This is for people planning to vote third party. This is for people who are thinking of sitting this election out. Please, please hear me out.
The doomsday clock read seven minutes to midnight, but in October of 1962 it seemed we were in the final countdown. The Soviets were deploying ballistic missiles to Cuba, just 90 miles south of the US. The only thing standing in the way of nuclear annihilation were a couple of red buttons. But "Kennedy didn’t see the Cuban crisis as a test of his manhood," as Chris Matthews put it. He brokered a deal with Khrushchev, and that's likely the reason we're alive.
This could have been Manhattan. 
Hiroshima before and after

This could have been your mom or my dad.

This could have been the new face of humanity.

Trump wants to know why we have nuclear weapons if we don't plan to use them. Trump thinks it's important to be "unpredictable" when it comes to nuclear weapons. He's not going to rule out using nuclear weapons in Europe. He says "the devastation is very important to me."
Prominent Republican leaders say that the thought of Donald Trump with the nuclear launch codes keeps them up at night. The thought of Donald Trump with the nuclear launch codes keeps me up at night. The thought of Donald Trump with the nuclear launch codes should terrify you too.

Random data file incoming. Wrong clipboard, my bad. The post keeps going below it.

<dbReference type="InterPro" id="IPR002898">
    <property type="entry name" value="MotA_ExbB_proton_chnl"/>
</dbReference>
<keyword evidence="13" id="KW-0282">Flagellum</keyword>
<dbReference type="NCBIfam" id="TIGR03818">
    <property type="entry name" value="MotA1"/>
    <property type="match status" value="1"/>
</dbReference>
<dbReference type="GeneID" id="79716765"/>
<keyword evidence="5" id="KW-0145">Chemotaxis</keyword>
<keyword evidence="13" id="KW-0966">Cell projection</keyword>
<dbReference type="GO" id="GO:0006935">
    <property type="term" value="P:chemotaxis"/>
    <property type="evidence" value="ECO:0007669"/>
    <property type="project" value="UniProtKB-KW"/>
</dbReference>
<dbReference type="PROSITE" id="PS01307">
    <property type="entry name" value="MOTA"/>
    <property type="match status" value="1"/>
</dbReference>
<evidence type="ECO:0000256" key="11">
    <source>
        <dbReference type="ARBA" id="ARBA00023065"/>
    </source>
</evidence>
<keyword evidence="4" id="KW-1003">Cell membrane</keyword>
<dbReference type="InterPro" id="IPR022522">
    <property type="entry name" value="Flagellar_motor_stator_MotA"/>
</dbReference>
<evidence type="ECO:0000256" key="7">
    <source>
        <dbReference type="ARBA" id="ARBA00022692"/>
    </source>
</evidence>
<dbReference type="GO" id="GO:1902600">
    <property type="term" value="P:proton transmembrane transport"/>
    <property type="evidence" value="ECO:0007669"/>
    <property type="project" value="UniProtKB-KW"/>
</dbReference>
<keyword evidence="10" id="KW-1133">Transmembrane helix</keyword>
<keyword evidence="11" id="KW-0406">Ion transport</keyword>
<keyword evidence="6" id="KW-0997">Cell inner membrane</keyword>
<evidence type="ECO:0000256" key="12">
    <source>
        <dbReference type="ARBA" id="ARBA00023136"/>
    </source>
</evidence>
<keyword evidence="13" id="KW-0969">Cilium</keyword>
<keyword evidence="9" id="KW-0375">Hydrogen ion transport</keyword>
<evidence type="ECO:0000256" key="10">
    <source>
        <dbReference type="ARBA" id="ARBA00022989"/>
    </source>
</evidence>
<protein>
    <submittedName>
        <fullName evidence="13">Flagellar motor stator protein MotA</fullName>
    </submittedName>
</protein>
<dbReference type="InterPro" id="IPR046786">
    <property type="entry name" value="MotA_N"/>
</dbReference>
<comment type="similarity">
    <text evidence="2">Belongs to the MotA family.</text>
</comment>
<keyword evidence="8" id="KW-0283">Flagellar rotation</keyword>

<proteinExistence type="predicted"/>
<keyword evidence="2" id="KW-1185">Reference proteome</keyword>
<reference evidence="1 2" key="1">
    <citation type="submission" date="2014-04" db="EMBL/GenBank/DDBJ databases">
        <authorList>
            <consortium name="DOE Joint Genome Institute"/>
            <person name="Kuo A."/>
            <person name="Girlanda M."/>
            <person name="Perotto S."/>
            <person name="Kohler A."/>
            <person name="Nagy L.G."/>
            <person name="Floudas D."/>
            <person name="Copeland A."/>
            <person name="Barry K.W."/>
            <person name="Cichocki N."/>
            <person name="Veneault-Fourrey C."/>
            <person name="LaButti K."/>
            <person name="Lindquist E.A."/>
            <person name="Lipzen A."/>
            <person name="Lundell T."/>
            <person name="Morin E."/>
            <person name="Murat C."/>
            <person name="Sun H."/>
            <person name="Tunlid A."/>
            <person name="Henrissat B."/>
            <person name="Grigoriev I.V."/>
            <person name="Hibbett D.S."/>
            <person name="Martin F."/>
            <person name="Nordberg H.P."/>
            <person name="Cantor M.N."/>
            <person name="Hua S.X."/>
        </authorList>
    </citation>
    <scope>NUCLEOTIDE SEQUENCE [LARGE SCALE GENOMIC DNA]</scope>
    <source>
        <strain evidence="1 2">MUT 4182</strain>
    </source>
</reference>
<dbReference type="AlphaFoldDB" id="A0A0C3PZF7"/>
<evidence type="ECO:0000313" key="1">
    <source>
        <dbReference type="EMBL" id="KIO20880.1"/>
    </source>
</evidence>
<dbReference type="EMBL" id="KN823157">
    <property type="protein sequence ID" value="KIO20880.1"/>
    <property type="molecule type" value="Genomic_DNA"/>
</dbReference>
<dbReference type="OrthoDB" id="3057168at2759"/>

Who do you think is more likely to bring about a nuclear holocaust? It's Trump. You know it's Trump. He couldn't stop himself going on a three AM Twitter rampage about Alicia Machado even though all of his advisers warned him to cut it out. He couldn't stop himself badgering and badmouthing Khizr and Ghazala Khan even when his employees and members of his own camp publicly disavowed his statements. The man has no impulse control, no ability to drop his own petty grudges for the sake of his campaign; he cannot stand to have his power challenged, his manhood questioned. We cannot allow him to be the man with his finger on the button.

As odious as the thought of a Clinton presidency might be to you, you know, you know, Clinton's not gonna hit the red button on some psychopathic whim. 
It's 1963 and Lyndon Johnson has inherited a mess in Vietnam. "The battle against communism," he said "must be joined ... with strength and determination." Maybe he was right and maybe he was wrong, but he sent troops to Vietnam without a declaration of war from Congress. 58,000 of our men died, and hundreds of thousands more were injured or missing or prisoners for god knows how long. If not for that war, which Congress never fully supported, there wouldn't be Vietnam vets sleeping on grates in the freezing cold and begging for pennies because they came home from Vietnam, but they didn't come home the same. I don't know if LBJ might the right call or the wrong call, but I do know that this one man's actions changed the face of America and Congress couldn't stop him.